The Hexblade is significantly tougher than every other Warlock subclass, and also much tougher than basically every other main caster in 5e. While it’s not as tough as front line warrior classes like the Fighter or Paladin, it also does things that those classes simply cannot replicate.
As the class levels, the power simply piles up. Eldritch Invocations let the Hexblade specialize in almost any sphere of the game. Warlock Pacts can further push melee ability or add a massive amount of utility with the best familiar in the game, or ritual casting and other bonuses.
In later levels, the core abilities of the subclass only get stronger, both through unlocking more features that interlock with what’s already been gained and through existing features gaining more scaling power.
Outside of combat, the Hexblade is an incredible asset to the party. Natural affinity towards social skills, the option to take multiple utility spells and abilities, and design space enough to specialize in anything, without actually harming the overall efficacy of the character’s main role.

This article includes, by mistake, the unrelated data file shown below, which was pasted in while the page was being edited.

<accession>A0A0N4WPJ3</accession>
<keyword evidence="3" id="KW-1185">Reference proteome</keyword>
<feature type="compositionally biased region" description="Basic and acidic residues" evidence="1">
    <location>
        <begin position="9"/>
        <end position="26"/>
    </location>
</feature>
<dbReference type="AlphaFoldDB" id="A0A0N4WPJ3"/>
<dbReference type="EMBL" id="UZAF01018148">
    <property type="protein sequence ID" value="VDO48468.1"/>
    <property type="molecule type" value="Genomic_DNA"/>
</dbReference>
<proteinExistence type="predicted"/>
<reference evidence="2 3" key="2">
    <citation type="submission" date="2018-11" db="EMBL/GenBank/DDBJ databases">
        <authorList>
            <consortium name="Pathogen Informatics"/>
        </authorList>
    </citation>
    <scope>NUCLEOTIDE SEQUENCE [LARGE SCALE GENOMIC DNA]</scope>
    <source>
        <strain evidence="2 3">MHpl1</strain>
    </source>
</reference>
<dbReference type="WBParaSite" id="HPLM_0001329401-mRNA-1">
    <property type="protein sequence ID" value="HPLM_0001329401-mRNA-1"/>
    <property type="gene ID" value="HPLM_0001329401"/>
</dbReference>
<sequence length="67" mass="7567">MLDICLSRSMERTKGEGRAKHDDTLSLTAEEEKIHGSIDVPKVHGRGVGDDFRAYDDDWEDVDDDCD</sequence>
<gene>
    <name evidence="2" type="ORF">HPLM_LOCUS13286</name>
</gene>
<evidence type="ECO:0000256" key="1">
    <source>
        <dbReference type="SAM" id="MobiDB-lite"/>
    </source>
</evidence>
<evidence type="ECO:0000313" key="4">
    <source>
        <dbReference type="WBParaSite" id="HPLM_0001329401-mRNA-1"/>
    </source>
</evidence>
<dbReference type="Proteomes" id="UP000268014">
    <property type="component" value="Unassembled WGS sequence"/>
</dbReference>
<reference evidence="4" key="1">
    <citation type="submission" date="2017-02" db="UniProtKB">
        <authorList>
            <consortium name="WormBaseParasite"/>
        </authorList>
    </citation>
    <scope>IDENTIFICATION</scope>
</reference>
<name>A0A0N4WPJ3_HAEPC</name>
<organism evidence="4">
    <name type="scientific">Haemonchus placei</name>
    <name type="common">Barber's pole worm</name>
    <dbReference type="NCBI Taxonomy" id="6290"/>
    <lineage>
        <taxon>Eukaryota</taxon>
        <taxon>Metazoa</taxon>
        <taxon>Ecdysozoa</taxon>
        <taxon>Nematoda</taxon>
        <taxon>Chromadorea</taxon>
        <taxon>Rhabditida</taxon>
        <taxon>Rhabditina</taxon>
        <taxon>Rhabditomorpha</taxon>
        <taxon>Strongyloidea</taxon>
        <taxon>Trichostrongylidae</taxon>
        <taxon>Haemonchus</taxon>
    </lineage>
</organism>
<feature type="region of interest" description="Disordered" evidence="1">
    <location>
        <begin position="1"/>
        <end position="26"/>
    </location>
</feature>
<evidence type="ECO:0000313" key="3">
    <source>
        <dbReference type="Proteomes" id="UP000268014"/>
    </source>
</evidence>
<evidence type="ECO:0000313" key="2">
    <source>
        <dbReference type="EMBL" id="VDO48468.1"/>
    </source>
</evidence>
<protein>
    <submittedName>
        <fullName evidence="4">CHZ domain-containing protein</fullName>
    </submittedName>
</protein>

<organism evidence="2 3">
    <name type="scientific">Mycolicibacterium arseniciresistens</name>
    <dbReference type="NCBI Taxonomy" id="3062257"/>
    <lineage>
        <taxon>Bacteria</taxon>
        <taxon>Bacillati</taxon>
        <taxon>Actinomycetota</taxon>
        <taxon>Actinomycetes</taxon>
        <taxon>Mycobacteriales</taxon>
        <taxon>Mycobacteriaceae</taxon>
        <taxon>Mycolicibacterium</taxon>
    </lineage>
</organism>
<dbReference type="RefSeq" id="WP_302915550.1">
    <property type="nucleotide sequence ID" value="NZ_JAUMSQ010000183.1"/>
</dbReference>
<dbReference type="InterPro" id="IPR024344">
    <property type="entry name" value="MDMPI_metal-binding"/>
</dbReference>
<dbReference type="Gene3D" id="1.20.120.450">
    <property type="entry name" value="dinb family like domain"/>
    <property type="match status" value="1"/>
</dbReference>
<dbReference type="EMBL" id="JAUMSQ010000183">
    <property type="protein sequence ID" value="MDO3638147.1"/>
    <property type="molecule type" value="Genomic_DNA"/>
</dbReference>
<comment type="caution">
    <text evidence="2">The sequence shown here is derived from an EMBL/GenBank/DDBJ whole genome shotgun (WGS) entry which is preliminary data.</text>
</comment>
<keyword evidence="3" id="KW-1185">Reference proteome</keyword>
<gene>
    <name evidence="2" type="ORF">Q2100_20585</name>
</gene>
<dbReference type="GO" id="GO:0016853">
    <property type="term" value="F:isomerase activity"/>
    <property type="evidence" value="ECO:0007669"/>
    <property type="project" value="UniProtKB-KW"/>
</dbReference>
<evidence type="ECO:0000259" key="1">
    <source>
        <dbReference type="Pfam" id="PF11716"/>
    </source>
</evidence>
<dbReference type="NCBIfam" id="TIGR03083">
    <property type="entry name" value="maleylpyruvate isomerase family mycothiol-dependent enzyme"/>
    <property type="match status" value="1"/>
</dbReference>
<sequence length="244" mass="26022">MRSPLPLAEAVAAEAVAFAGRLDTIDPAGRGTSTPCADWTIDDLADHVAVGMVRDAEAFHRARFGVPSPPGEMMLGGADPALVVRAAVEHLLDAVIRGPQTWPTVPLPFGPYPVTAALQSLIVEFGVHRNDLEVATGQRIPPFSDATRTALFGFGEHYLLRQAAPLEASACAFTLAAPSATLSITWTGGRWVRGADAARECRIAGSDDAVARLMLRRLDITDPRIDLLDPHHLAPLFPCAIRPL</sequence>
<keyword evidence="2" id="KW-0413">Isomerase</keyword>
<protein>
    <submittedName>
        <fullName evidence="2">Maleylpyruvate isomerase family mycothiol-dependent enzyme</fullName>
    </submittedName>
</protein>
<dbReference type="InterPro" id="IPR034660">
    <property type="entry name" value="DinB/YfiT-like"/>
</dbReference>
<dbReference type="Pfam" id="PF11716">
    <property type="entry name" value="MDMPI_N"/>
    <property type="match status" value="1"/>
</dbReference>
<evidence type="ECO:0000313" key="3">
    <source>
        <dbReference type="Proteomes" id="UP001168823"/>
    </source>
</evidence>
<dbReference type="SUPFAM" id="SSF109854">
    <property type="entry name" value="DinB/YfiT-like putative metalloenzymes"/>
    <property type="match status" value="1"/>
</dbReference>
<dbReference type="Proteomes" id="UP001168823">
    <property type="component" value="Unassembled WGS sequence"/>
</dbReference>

Finally, it’s worth pointing out that the Hexblade is the single strongest multiclassing dip in the entire game. Any character that uses CHA to cast spells can take a single level of Hexblade to become much tougher, plus gaining the ability to act effectively in melee. Conversely, the Hexblade will happily take levels in basically every other class, spellcasting and martial both, and still end up in a strong, powerful build.
The Hexblade has no weaknesses.
Hyperbole aside, the subclass itself has no real, glaring problems, like some subclasses do, but does share the standard, conventional weaknesses of the Warlock class:
Firstly, despite gaining proficiency in armor and shields and having several defensive options using their spells and abilities, the base class underneath still only has a d8 hit die. That means anything that makes it through your defenses is going to take a significant chunk out of your HP pool, and a concerted assault at most levels will put you at real risk.